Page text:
What was needed, scientists argued, was a drug that could force out the HIV hiding within these cells without activating immune system cells at the same time. One such approach that has gained a lot of attention in recent years is the inhibition of histone deacetylase (HDAC), an enzyme believed to play a key role in maintaining HIV inside long-lived resting cells.

Douglas Dieterich  

David Margolis, MD, at his lab at the University of North Carolina School of Medicine in Chapel Hill.
©Charles L Harris for UNC School of Medicine

 

An early experiment with an HDAC inhibitor called Depakote (valproic acid), conducted by David Margolis, MD, of the University of North Carolina and Chapel Hill and his colleagues, proved promising. But another round of studies, reported a few years later in 2005, failed to show that valproic acid significantly affected the recalcitrant reservoirs of dormant HIV-infected cells.

Margolis and his team then set their eyes on another HDAC inhibitor, Zolinza (vorinostat), a cancer chemotherapeutic that in 2009 was found to awaken dormant HIV-infected cells, both in laboratory cell cultures and in blood taken from people on ARV therapy. A year later, Margolis’s group announced their plans for a clinical trial involving people living with HIV.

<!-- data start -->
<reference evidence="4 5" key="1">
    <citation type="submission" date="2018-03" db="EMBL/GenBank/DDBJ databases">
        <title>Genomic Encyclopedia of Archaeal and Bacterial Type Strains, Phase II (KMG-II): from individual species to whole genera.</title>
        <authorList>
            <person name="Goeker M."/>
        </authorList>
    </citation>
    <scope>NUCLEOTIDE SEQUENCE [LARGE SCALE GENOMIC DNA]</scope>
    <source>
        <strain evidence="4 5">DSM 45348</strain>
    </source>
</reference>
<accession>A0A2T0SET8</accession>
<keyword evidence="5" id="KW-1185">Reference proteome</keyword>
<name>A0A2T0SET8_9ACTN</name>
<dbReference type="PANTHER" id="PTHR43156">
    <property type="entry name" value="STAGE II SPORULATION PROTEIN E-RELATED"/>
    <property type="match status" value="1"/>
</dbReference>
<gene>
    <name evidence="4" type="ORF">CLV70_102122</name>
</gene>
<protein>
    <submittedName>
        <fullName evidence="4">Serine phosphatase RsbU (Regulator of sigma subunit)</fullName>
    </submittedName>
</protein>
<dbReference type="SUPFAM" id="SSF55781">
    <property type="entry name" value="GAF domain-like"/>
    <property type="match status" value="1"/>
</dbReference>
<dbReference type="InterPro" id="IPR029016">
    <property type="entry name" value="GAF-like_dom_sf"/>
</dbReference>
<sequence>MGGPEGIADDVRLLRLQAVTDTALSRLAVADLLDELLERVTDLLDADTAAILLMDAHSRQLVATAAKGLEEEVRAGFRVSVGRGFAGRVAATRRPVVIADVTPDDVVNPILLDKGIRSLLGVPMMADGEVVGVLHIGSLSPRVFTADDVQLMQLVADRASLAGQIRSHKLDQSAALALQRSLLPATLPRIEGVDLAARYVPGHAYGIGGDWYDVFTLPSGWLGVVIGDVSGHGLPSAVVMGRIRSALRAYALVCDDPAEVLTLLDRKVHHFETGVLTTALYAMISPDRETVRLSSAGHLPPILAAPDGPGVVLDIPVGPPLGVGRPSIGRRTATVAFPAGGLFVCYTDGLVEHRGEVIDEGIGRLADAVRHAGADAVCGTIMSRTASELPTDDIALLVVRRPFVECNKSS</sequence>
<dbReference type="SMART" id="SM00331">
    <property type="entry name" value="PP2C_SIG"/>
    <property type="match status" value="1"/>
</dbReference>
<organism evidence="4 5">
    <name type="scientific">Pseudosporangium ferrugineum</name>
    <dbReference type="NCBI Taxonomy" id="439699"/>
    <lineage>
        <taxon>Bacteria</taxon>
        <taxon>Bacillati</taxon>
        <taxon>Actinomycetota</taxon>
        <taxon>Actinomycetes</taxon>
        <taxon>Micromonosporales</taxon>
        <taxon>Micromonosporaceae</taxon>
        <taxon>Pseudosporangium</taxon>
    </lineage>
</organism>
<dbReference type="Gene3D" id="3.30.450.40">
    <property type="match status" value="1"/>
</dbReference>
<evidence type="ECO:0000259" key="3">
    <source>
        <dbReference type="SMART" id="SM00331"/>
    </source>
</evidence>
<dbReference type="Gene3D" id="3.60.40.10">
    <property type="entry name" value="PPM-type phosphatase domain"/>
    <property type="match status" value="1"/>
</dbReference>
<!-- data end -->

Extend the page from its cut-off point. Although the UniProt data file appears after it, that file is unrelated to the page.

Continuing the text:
The clinical trial enrolled six HIV-positive men averaging 45 years old. All study volunteers had been on therapy for an average of four years, had undetectable viral loads and had stable CD4 cell counts in excess of 500.

The study’s first step was to harvest resting CD4 cells from the patients, which was needed to test HIV-RNA levels—a marker of viral activity—inside the cells. From there, the cells were exposed to Zolinza, which confirmed that the HDAC inhibitor had the ability to increase HIV-RNA levels.